Voyagers has had many viewers since it was first screened in 1970. Many have grown up with the series and many more are still fans. A new movie in the series, Titan, opens May 4th. The movie is not quite as exciting as the previous movies in the series, but it does have some nice visual aspects. I enjoyed the movie, though I am not sure whether I will find the same fascination with future movies.
When the Voyagers, under the command of Captain James Pickaway (Anthony cavinton) make their historic voyage around our planet, they are investigating the strange phenomena all over the planet. One of the first men to be allowed onto the space probe, Will Marsden (adan boeree) soon becomes determined to find out what is going on. A team of explorers have discovered sudden flashes of cosmic rays all over the Voyagers. They report, after studying the data, that the flashes are caused by unexpected shock waves originating from massive solar flares explosions hundreds of light years away.
These explosions occur when solar winds collide with extremely dense gas clouds high in the atmosphere of our home galaxy. The Voyagers quickly discover that the explosions cause the gas to be pushed into the atmosclerosphere -- the "heavenly" part of our system where all stars and planets are situated. The solar wind is actually pushing this material into our own system at the present time. This "heliosphere" surrounds Jupiter and Saturn, as well as the other large planets in the outer solar system.
To investigate further, the explorers decide to launch another mission, this time to explore the largest moon of Jupiter. Unfortunately, this new mission gets caught in a rather vicious storm, which completely destroys the lander that was to be the eyes (and ears) of this mission. So, the first Voyagers didn't really get very far. But they did discover that Saturn's moons, as well as some of the comets, have a large amount of water locked up inside them. This water is the life source that makes the Jovian atmosphere so hospitable to alien life forms, including potentially habitable planets.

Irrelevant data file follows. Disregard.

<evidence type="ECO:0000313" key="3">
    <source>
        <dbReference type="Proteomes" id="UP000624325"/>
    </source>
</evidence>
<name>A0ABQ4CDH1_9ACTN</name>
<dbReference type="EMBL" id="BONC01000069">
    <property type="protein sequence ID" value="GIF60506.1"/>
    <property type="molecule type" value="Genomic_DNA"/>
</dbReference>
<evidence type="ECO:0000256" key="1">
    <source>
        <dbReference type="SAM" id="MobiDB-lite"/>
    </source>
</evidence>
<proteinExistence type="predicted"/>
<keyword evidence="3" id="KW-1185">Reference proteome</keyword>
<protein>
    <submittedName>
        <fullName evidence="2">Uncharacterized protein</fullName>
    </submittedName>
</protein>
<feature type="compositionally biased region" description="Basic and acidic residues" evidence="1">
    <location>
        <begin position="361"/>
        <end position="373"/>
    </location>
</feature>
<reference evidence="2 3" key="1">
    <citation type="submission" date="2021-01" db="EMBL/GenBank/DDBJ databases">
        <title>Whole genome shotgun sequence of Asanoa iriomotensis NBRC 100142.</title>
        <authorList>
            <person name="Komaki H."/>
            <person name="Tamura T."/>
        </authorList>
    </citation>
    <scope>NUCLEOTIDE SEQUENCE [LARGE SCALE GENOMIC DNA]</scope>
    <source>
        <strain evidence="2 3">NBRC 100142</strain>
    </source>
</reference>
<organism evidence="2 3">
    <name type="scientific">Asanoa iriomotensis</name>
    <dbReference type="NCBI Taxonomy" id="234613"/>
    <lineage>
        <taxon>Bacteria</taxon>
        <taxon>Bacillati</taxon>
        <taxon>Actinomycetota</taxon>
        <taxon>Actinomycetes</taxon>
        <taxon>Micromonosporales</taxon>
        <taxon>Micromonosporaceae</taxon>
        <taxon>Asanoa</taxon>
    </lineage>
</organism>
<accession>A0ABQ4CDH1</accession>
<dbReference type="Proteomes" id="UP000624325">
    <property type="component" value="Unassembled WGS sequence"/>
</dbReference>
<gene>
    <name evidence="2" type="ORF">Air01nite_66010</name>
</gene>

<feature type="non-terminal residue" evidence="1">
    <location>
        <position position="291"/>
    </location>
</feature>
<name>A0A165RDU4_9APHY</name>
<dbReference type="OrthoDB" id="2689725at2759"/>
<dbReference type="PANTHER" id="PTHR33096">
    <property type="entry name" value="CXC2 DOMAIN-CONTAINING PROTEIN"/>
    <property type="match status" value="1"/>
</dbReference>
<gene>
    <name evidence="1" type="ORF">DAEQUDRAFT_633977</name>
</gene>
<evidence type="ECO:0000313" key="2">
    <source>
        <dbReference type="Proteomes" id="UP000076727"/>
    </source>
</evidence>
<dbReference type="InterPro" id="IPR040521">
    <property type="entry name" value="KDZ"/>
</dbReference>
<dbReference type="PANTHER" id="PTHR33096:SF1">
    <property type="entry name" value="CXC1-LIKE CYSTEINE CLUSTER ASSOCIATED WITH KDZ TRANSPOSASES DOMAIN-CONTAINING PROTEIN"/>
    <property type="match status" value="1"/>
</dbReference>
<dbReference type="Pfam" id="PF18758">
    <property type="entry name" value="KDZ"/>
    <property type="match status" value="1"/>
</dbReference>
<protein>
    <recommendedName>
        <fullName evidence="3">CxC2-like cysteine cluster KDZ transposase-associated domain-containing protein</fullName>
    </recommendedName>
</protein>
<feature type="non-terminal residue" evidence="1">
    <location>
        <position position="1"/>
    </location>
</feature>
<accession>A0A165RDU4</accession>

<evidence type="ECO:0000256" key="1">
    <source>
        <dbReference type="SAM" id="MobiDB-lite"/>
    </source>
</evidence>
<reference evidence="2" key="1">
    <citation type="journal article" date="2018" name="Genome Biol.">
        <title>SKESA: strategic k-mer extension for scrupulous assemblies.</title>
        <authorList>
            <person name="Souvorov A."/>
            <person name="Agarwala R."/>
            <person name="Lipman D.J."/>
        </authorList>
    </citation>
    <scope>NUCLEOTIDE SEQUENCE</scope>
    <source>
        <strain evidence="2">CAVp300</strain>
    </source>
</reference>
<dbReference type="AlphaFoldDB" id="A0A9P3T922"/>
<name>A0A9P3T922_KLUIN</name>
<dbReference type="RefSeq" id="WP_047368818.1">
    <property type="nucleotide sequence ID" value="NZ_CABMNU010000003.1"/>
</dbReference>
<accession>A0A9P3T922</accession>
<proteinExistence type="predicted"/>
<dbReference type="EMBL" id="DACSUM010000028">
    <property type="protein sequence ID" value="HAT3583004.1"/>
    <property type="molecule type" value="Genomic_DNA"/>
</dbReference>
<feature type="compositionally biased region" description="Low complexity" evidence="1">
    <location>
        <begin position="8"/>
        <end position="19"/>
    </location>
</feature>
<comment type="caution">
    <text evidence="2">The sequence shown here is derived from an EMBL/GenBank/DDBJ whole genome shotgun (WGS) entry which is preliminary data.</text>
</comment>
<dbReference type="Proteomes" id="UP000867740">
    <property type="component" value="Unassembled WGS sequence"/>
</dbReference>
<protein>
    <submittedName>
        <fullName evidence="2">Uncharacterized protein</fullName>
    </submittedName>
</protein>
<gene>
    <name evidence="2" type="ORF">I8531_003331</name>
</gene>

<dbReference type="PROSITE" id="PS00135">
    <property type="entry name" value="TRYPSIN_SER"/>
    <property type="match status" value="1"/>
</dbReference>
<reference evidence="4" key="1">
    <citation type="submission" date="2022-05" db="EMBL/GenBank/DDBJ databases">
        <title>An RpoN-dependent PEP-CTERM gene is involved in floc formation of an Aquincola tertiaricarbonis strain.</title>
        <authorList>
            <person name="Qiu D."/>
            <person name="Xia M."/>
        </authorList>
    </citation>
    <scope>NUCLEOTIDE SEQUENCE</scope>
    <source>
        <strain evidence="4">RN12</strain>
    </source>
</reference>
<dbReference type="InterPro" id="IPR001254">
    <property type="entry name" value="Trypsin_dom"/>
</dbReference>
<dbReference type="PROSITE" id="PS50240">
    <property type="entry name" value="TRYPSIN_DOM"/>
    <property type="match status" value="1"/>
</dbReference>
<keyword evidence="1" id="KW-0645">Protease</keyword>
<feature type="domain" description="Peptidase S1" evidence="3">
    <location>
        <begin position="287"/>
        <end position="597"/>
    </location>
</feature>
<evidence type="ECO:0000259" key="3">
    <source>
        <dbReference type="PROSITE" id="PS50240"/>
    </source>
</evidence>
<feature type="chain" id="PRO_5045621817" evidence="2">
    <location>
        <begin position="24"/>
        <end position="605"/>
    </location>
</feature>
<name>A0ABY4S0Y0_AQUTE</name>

The Jovian moons are also interesting because, like Earth, they are extremely hot and very dry (as compared to the planet Earth). If there is water within one of these Jovian satellites, it would provide an environment very favorable for microbial life, namely the growth of alien life forms in extreme environments. In fact, this is perhaps even more relevant today than ever before. If there is enough water present to encourage the growth of microbes, then we may very well find that among the many planets and celestial bodies orbiting around our own solar system, some of them are quite suitable for supporting life in some way.
Although it may seem like an "out of the blue" idea for a mission to send people to the very first rock from Mars, the mission to send people to the first cave on the moon, may very well prove to be necessary if we do not find other habitable places to live. One only has to go back a few decades to remember just how much the public loathed the idea of sending people to the moon. The public was against the idea because (at the time) nobody knew if it would be worth it, and if it wouldn't be an absolute waste of resources. Now that NASA is pursuing this goal, hopefully they will get it right.